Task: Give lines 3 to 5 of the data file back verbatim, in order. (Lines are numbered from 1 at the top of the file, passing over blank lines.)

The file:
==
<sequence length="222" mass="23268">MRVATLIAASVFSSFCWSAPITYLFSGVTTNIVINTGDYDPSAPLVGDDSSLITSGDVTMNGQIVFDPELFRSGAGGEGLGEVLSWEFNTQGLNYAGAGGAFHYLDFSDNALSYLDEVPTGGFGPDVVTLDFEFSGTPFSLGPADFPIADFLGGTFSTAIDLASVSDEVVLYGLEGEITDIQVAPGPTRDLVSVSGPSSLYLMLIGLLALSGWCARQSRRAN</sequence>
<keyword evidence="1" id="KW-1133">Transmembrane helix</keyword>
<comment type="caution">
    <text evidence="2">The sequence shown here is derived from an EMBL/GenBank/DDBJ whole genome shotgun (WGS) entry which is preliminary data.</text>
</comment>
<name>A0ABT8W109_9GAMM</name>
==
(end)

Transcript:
<comment type="caution">
    <text evidence="2">The sequence shown here is derived from an EMBL/GenBank/DDBJ whole genome shotgun (WGS) entry which is preliminary data.</text>
</comment>